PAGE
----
The two sides agreed this week to begin reconnecting rail and road links, in spite of U.S. concerns that a rapid thaw in relations could undermine efforts to press North Korea to give up its nuclear weapons.
Tuesday’s meeting followed their agreement at a summit in Pyongyang last month to hold talks with the UNC, which overlaps with U.S. forces in the South and oversees affairs in the Demilitarised Zone (DMZ), to smooth the way to disarming one of the world’s most heavily fortified frontiers.
The meeting lasted for about two hours at the border village of Panmunjom, and was led by military officials of the rank of colonel from each side, including Burke Hamilton, secretary of the UNC Military Armistice Commission, the ministry said.
“They discussed practical issues regarding demilitarization steps to be conducted in the future,” it said in a statement after the talks.
The steps ranged from withdrawing firearms and guard posts to reducing personnel and adjusting surveillance equipment, the ministry said, adding that the three-way channel would be used for further discussions.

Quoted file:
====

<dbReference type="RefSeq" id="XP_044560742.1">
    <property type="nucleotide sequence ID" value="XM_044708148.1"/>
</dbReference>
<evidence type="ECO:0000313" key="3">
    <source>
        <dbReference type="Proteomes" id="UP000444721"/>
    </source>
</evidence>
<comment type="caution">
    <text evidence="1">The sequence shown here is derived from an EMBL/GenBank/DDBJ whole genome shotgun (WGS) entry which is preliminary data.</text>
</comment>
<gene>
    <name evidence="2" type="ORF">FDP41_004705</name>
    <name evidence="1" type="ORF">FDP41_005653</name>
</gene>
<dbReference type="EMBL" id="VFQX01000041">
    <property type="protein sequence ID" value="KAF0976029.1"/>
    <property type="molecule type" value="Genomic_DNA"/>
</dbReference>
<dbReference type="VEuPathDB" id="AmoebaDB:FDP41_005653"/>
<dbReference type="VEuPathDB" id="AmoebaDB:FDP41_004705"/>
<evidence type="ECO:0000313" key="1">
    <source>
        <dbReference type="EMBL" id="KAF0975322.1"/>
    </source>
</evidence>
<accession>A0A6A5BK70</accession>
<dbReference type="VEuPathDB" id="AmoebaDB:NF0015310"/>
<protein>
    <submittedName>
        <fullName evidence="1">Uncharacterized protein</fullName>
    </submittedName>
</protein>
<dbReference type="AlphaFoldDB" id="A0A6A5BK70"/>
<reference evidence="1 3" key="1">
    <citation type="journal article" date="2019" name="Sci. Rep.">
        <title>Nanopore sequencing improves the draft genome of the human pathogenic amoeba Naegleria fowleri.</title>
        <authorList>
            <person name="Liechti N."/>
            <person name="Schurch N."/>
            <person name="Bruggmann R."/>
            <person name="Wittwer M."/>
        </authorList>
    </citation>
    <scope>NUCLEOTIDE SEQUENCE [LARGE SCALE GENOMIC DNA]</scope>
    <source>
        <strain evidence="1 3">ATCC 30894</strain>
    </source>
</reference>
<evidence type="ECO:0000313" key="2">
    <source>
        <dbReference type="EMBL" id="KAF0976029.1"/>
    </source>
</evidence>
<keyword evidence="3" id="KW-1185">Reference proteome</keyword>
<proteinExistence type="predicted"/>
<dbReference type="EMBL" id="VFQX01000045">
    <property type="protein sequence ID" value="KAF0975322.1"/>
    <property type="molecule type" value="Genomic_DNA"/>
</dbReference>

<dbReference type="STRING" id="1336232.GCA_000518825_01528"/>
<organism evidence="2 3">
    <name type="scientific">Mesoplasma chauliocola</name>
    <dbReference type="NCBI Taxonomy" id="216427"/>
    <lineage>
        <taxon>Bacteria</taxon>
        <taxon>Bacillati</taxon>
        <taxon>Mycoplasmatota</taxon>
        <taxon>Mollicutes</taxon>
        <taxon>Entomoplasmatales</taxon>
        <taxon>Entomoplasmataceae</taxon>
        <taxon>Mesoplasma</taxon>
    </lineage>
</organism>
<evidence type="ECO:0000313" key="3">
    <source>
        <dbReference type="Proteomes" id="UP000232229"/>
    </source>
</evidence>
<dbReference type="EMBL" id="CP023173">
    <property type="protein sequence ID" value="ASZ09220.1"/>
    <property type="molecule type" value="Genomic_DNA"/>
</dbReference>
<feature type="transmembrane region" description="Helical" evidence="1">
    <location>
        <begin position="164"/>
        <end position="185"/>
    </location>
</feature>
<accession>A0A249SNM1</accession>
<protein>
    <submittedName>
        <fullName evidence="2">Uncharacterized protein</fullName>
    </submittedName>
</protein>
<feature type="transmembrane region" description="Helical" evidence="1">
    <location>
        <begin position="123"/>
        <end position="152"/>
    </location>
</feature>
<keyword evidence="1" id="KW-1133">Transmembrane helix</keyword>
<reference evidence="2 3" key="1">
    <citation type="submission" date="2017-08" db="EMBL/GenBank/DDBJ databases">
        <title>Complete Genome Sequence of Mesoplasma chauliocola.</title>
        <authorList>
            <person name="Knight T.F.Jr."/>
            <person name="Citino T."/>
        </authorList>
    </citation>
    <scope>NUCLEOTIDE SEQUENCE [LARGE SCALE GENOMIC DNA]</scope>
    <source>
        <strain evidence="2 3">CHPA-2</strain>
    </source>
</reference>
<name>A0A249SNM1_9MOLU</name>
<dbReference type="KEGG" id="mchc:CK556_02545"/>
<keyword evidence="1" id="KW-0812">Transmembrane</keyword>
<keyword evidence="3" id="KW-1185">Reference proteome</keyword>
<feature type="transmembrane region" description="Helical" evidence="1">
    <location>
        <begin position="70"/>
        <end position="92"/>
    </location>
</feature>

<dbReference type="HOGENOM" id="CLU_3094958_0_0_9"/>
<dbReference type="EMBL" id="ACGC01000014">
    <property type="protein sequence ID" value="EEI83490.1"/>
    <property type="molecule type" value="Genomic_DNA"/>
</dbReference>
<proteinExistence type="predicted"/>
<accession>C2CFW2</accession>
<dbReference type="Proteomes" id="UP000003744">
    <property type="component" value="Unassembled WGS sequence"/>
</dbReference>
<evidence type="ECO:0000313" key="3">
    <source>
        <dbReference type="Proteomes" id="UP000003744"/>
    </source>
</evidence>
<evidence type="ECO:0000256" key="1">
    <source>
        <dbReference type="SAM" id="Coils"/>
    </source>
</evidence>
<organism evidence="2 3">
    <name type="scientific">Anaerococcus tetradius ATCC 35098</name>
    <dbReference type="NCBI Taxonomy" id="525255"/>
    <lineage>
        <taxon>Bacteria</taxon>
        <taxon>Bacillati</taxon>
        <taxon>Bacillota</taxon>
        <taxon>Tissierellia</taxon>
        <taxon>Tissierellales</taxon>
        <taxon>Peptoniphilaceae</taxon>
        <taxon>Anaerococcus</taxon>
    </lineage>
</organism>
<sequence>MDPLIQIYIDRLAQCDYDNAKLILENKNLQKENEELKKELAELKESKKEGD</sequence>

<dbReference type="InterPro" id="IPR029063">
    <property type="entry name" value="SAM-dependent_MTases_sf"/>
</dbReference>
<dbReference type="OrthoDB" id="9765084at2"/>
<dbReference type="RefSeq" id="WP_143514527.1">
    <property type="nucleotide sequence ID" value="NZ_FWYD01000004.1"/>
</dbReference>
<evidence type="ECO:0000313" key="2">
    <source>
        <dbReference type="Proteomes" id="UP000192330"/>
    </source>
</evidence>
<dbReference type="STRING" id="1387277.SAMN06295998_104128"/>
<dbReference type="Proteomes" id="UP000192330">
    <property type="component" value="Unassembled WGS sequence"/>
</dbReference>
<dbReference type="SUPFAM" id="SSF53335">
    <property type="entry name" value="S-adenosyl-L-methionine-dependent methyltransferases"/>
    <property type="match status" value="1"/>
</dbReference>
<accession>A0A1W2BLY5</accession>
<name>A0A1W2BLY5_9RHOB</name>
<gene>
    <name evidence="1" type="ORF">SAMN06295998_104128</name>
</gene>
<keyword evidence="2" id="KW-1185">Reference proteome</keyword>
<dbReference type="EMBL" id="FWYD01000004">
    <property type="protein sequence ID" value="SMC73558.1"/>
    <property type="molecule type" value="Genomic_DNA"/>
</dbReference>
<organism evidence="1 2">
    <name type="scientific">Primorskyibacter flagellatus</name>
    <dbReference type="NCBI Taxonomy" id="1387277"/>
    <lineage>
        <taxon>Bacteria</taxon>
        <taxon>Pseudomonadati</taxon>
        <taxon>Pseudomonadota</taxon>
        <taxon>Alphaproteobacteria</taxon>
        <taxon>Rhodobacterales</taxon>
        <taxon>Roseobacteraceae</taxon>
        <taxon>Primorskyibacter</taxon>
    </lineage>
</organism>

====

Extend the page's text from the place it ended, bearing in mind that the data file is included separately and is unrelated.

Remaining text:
North Korea and the rich, democratic South are technically still at war because the 1950-53 Korean War ended in a truce, rather than a peace treaty.
As an initial step toward last month’s pact, the neighbors are looking to pull out 11 guard posts within a 1-km (0.6-mile) radius of the Military Demarcation Line by year end.
They began demining in several small areas this month and will build roads for a pilot project set for April to excavate the remains of soldiers missing from the Korean War.
Both sides will also withdraw all firearms from the Joint Security Area (JSA) at Panmunjom, cut to 35 each the numbers of personnel stationed there, in line with the armistice pact, and share information on surveillance gear.
Tourists will be allowed to freely access the JSA.
The measures, aimed to be adopted within one month, would transform the border into a “place of peace and reconciliation,” the ministry has said.